FAES Analysis Putin, the undisputed Tsar


"The expected victory of Vladimir Putin in the Russian presidential elections held on 18 March, with almost 77% of the vote and a turnout of 67.5% of the 110 million Russians called to the polls, is the outcome of several reasons: the Kremlin's control - from television channels to law enforcement - the absence of any real political competitiveness, the inability of the opposition movement to transform street protests into a political movement, the Kremlin's confrontation with the West and Putin's genuine popularity for having improved the standard of living of the Russians since his arrival in power in 2000. Putin has won the elections without competing with anyone and has fulfilled his main objective: to succeed himself in power.

Vladimir Putin, as President (2000-2008, 2012-2018) and Prime Minister (2008-2012) successively, has preserved an economic boom - not due to his efficient economic policies, but to high oil prices - the modernization of the Armed Forces and the re-establishment of Russia as a major power. During his tenure, the living standards of most Russians improved in comparison with the Soviet era and the 1990s and his chaotic transition to democracy that led to rampant corruption, and a renewed sense of stability and national pride has re-emerged.

Russia currently has a high percentage of people living on poverty line, 13.4%, but compared to 33% in 1992 or 2000, when 28% of the Russian population was on the verge of survival, the improvement is noticeable. During Putin's first two terms (2000-2008), wages grew steadily by about 10% a year. However, during the last six years of his term as Prime Minister (in 2012, the Russian Federation changed the Constitution to extend the presidential term from four to six years), economic growth has been sluggish due to the economic crisis, the fall in oil prices and the economic sanctions imposed by the European Union and the United States as a result of the annexation of Crimea and the Kremlin's military and economic support for the pro-Russian rebels in the Donbas War. Nevertheless, the annual rate of growth in consumption has always been around 11%. For example, in 2000, only 27 out of every 100 Russians had their own vehicle, while in 2016 the number of private vehicles increased to 58 out of every 100.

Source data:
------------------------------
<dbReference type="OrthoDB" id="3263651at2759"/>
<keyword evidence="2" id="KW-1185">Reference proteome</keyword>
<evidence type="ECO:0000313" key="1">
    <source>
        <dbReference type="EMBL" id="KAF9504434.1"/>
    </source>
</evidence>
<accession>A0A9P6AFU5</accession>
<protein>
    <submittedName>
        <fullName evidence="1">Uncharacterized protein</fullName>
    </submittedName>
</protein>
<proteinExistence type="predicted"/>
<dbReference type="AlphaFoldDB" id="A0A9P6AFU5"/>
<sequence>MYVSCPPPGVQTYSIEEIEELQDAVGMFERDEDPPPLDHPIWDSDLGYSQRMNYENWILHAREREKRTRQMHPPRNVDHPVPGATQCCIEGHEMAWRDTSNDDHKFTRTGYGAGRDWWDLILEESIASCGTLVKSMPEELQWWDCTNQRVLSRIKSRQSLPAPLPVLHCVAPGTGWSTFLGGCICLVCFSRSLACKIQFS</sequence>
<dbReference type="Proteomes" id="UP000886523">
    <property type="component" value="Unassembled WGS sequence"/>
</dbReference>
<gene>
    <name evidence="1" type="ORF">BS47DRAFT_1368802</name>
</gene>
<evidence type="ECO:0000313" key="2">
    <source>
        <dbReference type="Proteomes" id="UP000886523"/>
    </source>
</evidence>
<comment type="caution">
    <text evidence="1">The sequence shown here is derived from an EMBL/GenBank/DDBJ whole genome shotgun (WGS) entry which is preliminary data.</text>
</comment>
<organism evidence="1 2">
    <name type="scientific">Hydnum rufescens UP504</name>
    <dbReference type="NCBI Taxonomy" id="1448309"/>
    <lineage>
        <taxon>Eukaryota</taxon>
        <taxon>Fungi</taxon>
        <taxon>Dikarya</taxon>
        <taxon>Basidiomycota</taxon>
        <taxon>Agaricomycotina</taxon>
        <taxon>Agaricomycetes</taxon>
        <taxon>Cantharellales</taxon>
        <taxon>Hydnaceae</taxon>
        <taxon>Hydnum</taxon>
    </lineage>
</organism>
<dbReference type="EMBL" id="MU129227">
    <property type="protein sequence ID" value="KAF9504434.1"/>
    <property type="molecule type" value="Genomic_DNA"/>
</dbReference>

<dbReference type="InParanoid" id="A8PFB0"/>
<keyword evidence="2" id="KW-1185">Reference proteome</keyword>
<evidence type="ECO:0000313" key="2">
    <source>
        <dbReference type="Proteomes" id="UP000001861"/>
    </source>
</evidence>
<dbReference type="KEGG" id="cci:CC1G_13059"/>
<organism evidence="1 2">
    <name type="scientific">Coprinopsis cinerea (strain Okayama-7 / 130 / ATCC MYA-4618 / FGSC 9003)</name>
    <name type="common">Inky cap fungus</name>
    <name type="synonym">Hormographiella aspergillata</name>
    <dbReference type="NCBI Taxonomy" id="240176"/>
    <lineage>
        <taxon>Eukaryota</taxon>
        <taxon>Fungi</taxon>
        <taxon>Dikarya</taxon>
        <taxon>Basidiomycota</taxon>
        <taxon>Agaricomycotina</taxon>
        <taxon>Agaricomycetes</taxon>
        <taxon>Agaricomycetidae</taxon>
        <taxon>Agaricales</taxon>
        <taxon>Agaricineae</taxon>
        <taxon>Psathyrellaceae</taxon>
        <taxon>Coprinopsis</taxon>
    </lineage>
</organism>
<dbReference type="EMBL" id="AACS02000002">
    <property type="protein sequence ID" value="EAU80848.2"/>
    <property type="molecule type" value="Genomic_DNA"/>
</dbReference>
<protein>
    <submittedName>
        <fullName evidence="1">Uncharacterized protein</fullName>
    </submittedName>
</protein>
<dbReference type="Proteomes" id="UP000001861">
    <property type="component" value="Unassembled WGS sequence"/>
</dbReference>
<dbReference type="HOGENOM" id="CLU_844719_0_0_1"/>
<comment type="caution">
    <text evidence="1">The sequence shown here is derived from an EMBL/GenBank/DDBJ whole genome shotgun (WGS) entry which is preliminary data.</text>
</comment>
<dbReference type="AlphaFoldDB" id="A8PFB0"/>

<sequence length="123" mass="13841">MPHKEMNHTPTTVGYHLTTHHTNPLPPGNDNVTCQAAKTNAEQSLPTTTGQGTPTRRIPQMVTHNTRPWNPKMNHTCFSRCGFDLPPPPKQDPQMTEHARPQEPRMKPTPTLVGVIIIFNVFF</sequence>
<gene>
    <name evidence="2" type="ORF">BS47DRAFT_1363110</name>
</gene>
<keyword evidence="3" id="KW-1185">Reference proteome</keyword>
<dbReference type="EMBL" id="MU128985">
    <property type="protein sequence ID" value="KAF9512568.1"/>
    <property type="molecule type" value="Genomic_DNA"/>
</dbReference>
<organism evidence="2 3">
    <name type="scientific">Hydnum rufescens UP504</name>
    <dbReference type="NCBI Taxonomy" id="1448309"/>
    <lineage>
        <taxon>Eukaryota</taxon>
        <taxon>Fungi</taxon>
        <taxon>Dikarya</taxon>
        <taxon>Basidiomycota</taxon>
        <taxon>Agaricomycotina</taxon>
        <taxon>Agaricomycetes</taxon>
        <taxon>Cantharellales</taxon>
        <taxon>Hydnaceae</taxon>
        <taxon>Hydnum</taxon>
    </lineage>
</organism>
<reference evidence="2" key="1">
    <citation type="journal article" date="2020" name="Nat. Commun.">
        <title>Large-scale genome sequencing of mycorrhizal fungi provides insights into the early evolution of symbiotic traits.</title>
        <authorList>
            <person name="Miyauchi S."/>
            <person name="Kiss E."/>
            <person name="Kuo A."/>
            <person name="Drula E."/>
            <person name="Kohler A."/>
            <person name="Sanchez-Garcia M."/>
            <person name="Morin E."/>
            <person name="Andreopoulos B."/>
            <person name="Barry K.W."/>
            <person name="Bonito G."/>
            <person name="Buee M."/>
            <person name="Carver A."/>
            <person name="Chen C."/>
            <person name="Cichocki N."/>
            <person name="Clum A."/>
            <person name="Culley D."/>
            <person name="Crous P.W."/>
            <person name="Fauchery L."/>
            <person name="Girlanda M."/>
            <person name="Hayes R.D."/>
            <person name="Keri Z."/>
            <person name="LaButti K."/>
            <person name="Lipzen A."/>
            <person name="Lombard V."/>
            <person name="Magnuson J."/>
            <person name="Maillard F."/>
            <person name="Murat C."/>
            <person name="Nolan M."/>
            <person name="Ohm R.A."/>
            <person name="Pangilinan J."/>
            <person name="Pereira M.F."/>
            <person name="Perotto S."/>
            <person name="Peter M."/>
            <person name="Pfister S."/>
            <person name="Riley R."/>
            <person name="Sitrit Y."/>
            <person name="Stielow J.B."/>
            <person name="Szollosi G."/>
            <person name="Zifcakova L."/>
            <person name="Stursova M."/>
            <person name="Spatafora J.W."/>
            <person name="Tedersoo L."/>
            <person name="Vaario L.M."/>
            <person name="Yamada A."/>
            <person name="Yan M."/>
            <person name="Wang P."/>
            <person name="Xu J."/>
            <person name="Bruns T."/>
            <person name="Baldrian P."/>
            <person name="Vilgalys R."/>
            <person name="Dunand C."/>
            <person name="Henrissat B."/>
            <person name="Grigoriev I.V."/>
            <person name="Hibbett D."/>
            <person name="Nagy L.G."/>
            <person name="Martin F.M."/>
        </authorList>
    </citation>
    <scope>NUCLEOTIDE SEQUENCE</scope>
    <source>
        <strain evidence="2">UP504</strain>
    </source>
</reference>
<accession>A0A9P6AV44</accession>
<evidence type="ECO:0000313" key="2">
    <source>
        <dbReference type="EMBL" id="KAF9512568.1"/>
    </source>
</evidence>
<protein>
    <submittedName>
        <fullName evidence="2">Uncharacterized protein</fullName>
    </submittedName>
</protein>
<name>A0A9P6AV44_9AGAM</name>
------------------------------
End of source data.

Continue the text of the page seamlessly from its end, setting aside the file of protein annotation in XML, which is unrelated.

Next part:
Vladimir Putin's victory does not imply radical changes in foreign policy, although relations between Russia and the West could be marked by an escalation in any of the current disputes (Ukraine, Syria, Western accusations of Russian interference in electoral processes, cyber-attacks or the poisoning of Sergei Skripal and his daughter in the United Kingdom).

Putin is not expected to lead his country towards democratisation during his new presidential term, notwithstanding the promises made in his last state of the Nation address on 1 March, which was part of the election campaign. The keys to the survival of the autocratic regime will lie in the ‘flexible control' of political opposition (preventing or limiting the political competitiveness of individuals or organisations that could jeopardise the Kremlin's monopoly) and also in structural reforms that would guarantee economic growth.

The political opposition in Russia is deeply divided and, as recent elections have shown, the call for a boycott by opposition leader, activist and blogger Alexey Navalny (who was vetoed by the Electoral Commission on charges of embezzlement) has failed. Navalny, mistakenly mythologised by analysts as "the only one who could overshadow Putin", is creating horizontal networking over the Internet and accusing the regime of corruption, but without offering a political programme capable of bringing his followers together in social networks in an alternative political movement to Putin. Thus, his rejection of the offer by Ksenia Sobchak (a television broadcaster close to Putin because of family ties) to join his opposition forces reflects his lack of confidence in her (accusing her of being a Kremlin impersonator in the opposition ranks) and his hope that social networks will turn him into a political figurehead.

Since 2011, most Russian politicians and analysts have argued that structural reforms of the economy and modernisation are crucial. Putin promised them (again) in the state's address to the Nation, but for the time being they are very vague. Tocqueville wrote that the worst time for an unpopular administration is when it decides to reform, because it opens up hope. The Russian president is facing the 'Gorbachev's dilemma', which he introduced glasnost and perestroika not to end communism, but that was the final outcome. With this lesson learned, Putin will not risk that any real liberalisation and modernisation could lead to the disappearance of his own regime. Moreover, he knows that all the State apparatuses - army, police, and secret service - will support only one undisputed leader. And for the time being, Putin is the best for the Russians, as the election results have shown".

Translation: David Alonso Galera

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